Editor in Chief Dr KK Aggarwal, Padma Shri Awardee                                                                            Dated:7th September,2019

Emergency department openings and closures impact resources for heart attack patients
(NIH): A new study published in the September issue of Health Affairs has found that hospital emergency room closures can adversely affect health outcomes for heart attack patients at neighboring hospitals that are near or at full capacity. Conversely, when a new emergency department opens, health outcomes for patients at those so-called “bystander” hospitals improve. The study, believed to be the first to evaluate the impact of emergency department openings and closures on bystander emergency departments, looked specifically at outcomes for heart attack patients. But researchers said the findings have implications for all patients, particularly in communities where inadequate health resources contribute to disproportionately poor health outcomes.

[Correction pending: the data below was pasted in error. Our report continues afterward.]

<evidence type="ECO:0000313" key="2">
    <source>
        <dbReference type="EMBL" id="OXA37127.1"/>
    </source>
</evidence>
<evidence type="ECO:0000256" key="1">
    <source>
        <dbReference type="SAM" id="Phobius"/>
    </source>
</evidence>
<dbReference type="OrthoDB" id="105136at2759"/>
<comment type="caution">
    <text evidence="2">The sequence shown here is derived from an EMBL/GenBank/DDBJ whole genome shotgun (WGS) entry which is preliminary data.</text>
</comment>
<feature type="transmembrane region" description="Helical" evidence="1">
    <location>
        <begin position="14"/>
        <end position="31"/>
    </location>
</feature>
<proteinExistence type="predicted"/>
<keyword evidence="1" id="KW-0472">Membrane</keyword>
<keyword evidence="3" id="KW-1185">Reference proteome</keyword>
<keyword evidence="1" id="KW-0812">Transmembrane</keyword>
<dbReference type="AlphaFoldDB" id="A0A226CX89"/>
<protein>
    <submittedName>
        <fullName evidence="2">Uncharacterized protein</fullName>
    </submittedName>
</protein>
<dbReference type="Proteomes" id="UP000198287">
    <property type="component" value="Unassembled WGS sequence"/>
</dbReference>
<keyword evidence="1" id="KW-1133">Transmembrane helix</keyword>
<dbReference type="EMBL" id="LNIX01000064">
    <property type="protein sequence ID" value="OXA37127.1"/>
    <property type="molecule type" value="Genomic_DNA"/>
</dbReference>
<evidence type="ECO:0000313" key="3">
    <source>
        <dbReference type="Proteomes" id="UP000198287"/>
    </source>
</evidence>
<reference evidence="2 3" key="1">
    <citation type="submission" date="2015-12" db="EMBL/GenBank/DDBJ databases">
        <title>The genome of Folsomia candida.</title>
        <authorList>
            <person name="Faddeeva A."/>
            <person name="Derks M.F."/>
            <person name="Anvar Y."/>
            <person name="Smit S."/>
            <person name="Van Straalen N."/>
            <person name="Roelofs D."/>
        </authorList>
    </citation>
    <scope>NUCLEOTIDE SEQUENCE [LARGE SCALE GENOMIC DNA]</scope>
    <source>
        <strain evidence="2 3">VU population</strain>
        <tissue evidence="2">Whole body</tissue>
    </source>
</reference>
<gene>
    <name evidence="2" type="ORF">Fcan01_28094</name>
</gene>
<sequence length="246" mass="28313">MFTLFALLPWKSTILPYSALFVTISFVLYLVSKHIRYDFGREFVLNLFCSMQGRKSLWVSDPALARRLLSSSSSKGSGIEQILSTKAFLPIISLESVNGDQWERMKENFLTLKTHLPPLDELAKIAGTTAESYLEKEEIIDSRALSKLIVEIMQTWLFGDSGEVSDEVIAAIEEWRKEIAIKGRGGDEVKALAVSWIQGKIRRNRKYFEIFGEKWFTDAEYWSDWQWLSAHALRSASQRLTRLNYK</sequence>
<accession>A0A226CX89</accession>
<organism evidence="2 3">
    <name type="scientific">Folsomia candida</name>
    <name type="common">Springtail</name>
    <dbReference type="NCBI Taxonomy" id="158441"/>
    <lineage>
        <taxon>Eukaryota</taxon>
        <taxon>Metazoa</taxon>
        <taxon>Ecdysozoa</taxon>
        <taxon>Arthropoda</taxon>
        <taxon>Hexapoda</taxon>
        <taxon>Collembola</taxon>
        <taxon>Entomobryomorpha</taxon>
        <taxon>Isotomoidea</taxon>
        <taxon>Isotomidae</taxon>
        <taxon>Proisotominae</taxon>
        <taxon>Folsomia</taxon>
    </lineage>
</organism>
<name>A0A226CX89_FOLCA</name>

When the closure of an emergency department resulted in an increased travel time of 30 minutes or more to get to another
   hospital, health outcomes for patients in the bystander hospitals were negative. The one-year mortality rate for patients in those
   hospitals increased by 8% and the 30-day readmission rate increased by 6%. The likelihood of the same patients receiving the
   cardiac procedure declined by 4%.

   When an emergency department opened and reduced that driving time by at least 30 minutes, the patients in the bystander
   hospitals experienced a reduction in one-year mortality by 5%. The likelihood of these patients receiving the cardiac procedure
   improved by 12%.


The Path to Wellness
Dr Ketan Desai delivered the “Taro Takemi Memorial Oration” at the 34rd CMAAO General Assembly of CMAAO in Goa. Here are excerpts from the Oration.

“Ladies and Gentleman